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Building in GitLab

To learn how to use containers and Docker on your local machine, refer to our tutorial section.

We use our own installation of GitLab for Source Code Management, Continuous Integration automation, containers registry and other development lifecycle tasks. It fully uses Nautilus Cluster resources, which provides our users unlimited storage and fast builds. All data from our GitLab except container images are backed up nightly to Google storage, which means there's almost zero chance that you might lose your code in our repository.

Step 1: Create a Git repo

  1. To use our GItLab installation, register at
  2. Use GitLab for storing your code like any git repository. Here's GitLab basics guide.
  3. Create a new project in your GitLab account

Step 2: Use Containers Registry

What makes GitLab especially useful for kubernetes cluster in integration with Containers Registry. You can store your containers directly in our cluster and avoid slow downloads from DockerHub (although you're still free to do that as well).

If you wish to use our registry, in your project go to Packages & Registries -> Container Registry menu and read instructions on how to use one.

Step 3: Continuous Integration automation

To fully unleash the GitLab powers, introduce yourself to Continuous Integration automation

  1. Create the .gitlab-ci.yml file in your project, see Quick start guide. The runners are already configured.
    There's a list of CI templates available for most common languages.
  2. If you need to build your Dockerfile and create a container from it, adjust this .gitlab-ci.yml template:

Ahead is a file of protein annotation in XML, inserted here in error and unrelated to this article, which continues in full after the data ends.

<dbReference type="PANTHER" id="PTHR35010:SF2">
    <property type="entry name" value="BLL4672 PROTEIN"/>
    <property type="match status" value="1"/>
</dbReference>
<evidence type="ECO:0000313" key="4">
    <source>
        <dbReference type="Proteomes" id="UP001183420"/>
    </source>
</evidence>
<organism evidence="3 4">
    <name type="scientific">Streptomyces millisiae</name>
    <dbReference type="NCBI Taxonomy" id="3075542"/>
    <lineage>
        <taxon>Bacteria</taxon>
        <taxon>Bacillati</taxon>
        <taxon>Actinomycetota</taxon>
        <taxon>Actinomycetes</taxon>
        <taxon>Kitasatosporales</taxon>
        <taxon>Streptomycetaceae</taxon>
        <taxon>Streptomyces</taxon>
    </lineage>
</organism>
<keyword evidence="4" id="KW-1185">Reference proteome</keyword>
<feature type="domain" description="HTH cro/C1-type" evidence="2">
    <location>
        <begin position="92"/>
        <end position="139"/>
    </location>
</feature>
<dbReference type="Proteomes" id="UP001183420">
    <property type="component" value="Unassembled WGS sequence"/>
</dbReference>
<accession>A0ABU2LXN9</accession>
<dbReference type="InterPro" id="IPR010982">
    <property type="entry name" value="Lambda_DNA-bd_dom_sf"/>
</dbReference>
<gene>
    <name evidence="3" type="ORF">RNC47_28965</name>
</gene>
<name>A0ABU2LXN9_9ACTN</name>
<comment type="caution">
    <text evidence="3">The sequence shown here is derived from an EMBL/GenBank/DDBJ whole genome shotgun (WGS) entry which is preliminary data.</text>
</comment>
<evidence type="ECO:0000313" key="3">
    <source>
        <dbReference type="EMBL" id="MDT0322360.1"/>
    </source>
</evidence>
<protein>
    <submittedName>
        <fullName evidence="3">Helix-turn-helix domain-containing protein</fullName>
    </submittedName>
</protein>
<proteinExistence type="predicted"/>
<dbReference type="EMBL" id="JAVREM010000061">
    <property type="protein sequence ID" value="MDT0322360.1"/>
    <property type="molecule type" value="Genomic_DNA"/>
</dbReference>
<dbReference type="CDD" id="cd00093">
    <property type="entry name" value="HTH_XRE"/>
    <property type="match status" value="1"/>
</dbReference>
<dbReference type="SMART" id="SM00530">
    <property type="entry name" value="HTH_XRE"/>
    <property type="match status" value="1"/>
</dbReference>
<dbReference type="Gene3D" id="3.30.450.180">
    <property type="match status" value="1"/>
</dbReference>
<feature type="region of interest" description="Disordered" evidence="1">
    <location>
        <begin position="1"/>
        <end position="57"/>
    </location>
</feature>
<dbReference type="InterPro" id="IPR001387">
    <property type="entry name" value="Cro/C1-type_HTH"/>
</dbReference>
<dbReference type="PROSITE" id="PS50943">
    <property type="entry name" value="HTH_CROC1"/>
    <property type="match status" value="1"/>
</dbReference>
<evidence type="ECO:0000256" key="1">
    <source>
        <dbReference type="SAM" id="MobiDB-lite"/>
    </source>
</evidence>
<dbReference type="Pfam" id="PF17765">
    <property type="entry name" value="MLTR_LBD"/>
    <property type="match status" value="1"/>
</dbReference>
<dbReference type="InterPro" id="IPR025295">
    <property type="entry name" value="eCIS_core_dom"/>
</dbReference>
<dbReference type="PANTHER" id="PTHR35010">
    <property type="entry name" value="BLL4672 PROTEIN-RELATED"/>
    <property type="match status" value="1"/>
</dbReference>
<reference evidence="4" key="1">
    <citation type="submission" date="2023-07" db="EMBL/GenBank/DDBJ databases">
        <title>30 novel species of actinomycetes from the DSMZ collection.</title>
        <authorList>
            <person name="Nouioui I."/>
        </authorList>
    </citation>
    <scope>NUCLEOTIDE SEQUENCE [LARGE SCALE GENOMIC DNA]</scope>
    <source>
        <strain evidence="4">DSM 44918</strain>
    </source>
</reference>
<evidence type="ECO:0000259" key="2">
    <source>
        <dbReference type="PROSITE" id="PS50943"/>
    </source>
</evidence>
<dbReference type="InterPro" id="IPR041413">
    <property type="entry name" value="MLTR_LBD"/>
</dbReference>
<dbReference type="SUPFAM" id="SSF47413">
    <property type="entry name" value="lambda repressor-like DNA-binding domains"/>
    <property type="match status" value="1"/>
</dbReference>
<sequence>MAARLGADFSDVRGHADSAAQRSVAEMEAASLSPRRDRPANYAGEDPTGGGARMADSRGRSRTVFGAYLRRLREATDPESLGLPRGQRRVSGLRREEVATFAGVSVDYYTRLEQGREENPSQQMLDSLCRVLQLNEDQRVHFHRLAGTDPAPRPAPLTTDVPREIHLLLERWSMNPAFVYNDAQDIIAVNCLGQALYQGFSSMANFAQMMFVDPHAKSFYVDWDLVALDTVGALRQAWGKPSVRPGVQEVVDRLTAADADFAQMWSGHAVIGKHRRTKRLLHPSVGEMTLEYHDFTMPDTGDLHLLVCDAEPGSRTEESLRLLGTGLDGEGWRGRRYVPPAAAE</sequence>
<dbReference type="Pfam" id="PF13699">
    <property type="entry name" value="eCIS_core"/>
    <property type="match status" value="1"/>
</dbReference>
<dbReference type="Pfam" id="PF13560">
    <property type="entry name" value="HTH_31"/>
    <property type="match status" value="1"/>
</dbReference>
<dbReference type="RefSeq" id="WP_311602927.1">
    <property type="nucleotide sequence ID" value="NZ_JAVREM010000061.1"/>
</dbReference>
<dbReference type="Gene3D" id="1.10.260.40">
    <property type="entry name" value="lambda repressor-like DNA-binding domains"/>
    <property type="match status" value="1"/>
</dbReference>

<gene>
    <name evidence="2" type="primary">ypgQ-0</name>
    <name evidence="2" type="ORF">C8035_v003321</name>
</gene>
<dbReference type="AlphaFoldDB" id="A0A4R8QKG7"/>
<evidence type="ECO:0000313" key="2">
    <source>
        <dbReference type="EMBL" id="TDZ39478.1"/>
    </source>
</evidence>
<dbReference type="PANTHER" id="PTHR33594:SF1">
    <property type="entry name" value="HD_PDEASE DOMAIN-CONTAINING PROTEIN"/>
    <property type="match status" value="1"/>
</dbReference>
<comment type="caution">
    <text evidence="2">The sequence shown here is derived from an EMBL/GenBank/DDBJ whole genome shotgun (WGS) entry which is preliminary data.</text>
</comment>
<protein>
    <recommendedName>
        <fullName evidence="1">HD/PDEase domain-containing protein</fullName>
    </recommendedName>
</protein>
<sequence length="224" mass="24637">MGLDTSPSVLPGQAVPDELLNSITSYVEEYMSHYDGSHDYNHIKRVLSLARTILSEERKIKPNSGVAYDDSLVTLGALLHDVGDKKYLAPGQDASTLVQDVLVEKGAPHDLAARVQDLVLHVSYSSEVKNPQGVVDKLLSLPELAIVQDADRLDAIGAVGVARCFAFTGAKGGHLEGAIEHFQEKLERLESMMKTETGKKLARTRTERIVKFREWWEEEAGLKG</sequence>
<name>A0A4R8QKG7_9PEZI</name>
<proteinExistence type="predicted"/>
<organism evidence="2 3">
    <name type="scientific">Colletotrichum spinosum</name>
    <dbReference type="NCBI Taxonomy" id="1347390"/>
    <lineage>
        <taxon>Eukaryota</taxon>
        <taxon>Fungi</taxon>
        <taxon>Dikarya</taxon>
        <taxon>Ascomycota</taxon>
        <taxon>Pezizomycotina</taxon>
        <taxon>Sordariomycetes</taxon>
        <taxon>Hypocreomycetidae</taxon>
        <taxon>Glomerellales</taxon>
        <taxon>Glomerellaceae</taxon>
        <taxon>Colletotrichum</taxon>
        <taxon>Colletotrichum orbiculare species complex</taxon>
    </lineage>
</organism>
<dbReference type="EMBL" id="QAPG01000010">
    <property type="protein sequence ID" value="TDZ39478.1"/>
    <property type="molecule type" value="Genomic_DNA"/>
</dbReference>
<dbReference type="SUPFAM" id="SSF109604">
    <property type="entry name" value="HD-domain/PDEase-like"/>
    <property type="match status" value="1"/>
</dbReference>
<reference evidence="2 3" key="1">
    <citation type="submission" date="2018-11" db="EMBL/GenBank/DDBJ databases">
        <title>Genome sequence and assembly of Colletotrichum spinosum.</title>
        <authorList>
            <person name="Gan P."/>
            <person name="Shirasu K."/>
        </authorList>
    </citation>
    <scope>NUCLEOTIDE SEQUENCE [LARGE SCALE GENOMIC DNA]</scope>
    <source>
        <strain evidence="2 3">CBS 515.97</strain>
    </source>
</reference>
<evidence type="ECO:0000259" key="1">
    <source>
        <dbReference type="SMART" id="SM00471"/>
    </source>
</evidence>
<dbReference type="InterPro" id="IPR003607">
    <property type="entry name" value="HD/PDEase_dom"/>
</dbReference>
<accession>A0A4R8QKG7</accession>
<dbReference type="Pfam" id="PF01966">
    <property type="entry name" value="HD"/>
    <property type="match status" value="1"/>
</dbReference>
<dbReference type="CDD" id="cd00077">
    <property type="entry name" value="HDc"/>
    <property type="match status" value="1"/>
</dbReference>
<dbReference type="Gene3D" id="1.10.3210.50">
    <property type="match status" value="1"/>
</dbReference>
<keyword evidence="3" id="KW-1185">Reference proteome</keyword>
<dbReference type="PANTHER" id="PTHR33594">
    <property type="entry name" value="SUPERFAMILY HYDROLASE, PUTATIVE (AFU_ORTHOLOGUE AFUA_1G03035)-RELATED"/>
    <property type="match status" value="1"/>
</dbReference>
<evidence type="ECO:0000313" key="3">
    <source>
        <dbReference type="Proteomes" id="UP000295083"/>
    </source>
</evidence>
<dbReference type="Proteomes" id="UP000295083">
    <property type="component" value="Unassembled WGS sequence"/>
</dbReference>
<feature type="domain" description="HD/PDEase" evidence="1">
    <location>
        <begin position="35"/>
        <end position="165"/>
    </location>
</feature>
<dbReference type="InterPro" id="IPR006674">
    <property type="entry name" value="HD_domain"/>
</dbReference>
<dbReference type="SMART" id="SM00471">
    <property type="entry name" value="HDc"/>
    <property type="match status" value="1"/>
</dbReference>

- build-and-push

  stage: build-and-push
    - echo "{\"auths\":{\"$CI_REGISTRY\":{\"username\":\"$CI_REGISTRY_USER\",\"password\":\"$CI_REGISTRY_PASSWORD\"}}}" > /kaniko/.docker/config.json
    - /kaniko/executor --cache=true --context $CI_PROJECT_DIR --dockerfile $CI_PROJECT_DIR/Dockerfile --destination $CI_REGISTRY_IMAGE:${CI_COMMIT_SHA:0:8} --destination $CI_REGISTRY_IMAGE:latest

More advanced example

  1. Go to CI / CD -> Jobs tab to see in amazement your job running and image being uploaded to your registry.
  2. From the Packages -> Containers Registry tab get the URL of your image to be included in your pod definition:
  - name: my-container

Using docker instead of kaniko

While kaniko container builder is the easy to use userspace builder, it fails to build some complex images, like the CUDA ones provided by NVIDIA. If you believe you need the original docker to build your image, you can use the provided sysbox Docker-In-Docker runner by adding the sysbox tag to your CI job:

image: docker:git

    - sysbox

  - name: docker:dind
  DOCKER_HOST: tcp://docker:2376/

    - until docker info; do sleep 1; done
    - docker login -u gitlab-ci-token -p $CI_BUILD_TOKEN
    - docker build -t $CI_REGISTRY_IMAGE:$CI_COMMIT_SHORT_SHA .
    - docker push $CI_REGISTRY_IMAGE:latest

Build better containers

Make yourself familiar with Docker containers best practices

Use multi-stage builds when necessary

Use S3 to store large files collections and access those during builds

Refer to S3 documentation

Other development information

Check out this guide from the Netherlands eScience Center for best practices in developing academic code.